“As long as interest rates are lower than trend growth, the cost of servicing the debt will fall as a proportion of GDP, and the debt burden will fall as growth picks up.”
Bendigo and Adelaide Bank CEO Marnie Baker said the federal budget deficit and sharp rise in government debt were “both affordable and necessary, and helped by Australias AAA credit rating and record low interest rates”.
Ms Baker said the flip side of low borrowing costs was low deposit rates, “which is a huge challenge for savers including self-funded retirees”.
What is most important now is ensuring as many people as possible can find and keep meaningful employment and that has got to be right at the heart of Australias economic policies.
Andy Penn, Telstra CEO
Another banker, National Australia Bank CEO Ross McEwan, said Australia was fortunate to go into the COVID-19 crisis with low levels of government debt.
“We now need to transition from support to stimulus, to strengthen the economy and create growth and jobs,” he said. “Then well need to tackle the deficit.”
Mike Henry, who became CEO of BHP Group in January this year, said Australia needs to have a “mature national conversation on the most pragmatic way to deal with the legacy of public debt left by the unprecedented COVID-19 crisis response”.
“In the 2010s, fiscal austerity programs around the world proved more self-defeating than cleansing my hope is that we will see policies that accelerate the growth in nominal GDP as the key pillar of any fiscal adjustment strategy,” he said.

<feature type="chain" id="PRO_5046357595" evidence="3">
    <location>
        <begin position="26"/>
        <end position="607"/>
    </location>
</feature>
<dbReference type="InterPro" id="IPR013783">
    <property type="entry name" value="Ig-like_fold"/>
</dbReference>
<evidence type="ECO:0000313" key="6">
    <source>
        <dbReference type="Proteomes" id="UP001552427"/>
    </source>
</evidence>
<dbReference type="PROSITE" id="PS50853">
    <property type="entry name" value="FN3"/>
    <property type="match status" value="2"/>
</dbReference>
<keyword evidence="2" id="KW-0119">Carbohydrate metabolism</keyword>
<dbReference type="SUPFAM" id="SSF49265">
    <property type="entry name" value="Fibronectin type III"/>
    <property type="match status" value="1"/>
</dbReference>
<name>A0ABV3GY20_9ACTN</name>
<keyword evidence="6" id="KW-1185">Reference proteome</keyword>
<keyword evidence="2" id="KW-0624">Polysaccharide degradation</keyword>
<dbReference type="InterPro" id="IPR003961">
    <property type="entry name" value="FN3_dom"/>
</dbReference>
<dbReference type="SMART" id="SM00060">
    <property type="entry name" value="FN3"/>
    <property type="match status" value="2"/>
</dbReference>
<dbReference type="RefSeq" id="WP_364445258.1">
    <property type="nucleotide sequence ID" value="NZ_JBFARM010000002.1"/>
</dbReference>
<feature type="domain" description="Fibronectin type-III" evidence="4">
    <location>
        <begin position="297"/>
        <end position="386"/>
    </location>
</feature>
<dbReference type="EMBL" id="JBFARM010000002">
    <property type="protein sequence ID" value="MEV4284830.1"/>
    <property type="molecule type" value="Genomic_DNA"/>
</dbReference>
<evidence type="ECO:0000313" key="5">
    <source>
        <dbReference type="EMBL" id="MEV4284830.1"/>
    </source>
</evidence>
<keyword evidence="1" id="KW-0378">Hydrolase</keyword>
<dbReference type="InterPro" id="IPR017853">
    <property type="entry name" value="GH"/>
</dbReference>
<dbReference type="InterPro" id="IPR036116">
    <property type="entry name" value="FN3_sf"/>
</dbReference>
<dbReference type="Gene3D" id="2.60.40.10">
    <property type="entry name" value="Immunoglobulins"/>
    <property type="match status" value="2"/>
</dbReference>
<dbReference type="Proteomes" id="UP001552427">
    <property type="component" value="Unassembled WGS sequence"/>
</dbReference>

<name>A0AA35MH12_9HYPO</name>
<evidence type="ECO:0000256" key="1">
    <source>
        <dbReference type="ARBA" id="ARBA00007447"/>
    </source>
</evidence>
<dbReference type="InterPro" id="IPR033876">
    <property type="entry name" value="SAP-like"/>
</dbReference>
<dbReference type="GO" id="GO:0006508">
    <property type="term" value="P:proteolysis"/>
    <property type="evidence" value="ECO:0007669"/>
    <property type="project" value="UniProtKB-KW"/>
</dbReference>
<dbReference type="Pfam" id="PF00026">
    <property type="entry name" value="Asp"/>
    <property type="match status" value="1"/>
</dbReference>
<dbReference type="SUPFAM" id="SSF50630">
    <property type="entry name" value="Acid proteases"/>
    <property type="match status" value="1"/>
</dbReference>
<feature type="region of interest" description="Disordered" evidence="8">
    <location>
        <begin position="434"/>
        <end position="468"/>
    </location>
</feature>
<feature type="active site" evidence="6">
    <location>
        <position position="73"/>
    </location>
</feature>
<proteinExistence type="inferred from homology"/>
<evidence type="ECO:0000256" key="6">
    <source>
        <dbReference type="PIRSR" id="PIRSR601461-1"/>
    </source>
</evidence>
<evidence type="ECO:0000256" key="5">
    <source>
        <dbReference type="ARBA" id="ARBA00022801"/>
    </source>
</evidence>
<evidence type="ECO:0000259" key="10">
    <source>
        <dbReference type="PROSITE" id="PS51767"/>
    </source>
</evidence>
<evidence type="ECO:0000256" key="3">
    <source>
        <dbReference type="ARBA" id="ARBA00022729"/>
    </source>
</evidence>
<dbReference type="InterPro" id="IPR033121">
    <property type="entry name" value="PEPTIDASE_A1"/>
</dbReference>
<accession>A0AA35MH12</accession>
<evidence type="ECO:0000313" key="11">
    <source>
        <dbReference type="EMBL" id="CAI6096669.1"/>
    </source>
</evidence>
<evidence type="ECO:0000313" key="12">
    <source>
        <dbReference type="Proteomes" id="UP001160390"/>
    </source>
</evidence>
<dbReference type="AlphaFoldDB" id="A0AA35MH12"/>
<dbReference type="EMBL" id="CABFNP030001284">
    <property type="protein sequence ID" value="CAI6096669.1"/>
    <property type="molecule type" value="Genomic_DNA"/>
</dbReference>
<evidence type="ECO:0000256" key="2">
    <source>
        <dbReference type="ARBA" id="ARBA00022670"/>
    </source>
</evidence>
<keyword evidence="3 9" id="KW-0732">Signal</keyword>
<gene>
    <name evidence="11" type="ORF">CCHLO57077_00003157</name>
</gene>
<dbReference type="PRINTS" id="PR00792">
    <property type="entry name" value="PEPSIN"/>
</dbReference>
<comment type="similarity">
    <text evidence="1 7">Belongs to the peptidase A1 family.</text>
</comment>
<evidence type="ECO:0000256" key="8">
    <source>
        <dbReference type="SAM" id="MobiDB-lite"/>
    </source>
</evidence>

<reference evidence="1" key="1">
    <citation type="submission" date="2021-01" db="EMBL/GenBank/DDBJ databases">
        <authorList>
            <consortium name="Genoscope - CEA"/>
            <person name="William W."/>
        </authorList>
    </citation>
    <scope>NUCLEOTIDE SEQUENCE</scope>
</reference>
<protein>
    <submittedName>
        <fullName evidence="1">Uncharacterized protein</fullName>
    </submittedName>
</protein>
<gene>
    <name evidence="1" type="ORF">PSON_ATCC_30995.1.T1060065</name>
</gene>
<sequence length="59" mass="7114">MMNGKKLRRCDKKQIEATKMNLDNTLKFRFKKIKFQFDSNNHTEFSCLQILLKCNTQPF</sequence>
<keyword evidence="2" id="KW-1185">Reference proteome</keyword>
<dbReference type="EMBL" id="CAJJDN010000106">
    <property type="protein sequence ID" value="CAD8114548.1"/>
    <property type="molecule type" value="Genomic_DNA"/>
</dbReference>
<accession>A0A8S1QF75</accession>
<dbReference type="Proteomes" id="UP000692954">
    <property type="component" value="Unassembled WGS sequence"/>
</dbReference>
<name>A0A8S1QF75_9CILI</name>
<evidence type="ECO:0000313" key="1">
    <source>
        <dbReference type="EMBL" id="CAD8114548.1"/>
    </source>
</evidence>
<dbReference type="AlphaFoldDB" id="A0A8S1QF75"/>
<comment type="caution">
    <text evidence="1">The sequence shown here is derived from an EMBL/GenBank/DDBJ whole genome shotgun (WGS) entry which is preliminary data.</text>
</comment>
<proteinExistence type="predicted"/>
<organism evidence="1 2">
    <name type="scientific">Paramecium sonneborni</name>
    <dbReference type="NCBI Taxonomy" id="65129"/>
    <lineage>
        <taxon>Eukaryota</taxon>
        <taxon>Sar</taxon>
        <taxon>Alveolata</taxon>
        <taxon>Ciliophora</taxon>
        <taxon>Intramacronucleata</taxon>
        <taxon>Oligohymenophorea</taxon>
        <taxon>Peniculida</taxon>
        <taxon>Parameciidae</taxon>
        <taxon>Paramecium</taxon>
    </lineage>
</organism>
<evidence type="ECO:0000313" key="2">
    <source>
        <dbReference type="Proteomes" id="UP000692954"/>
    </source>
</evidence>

“Such policies must be designed to support the durable success of both domestic and export-oriented sectors, and be calibrated for maximum effect in terms of international competitiveness and global market access.”
Coca-Cola Amatil CEO Alison Watkins said stimulus measures such as JobSeeker and JobKeeper had been “very impactful”, but were not sustainable.
“A thoughtful and measured approach from government to ongoing stimulus will be important,” she said.
“Strong indications will provide confidence that government recognises the need for carefully targeted support to continue over time, with a focus on the critical challenge of driving economic recovery via business investment and the creation of jobs.”
Telstra CEO Andy Penn said we should not necessarily worry about budget deficits if they are achieving the right outcome.
“What is most important now is ensuring as many people as possible can find and keep meaningful employment and that has got to be right at the heart of Australias economic policies,” he said.
Several CEOs expressed concern about the impact ultra-low interest rates will have on asset prices.
ANZ Banking Group CEO Shayne Elliottsaid an extended period of ultra-low rates can lead to issues as it changes the way businesses and people assess risk.
“The idea of low rates is to encourage spending and risk-taking to spur growth, but history says it can lead to too much risk-taking as people push the envelope to generate returns,” he said.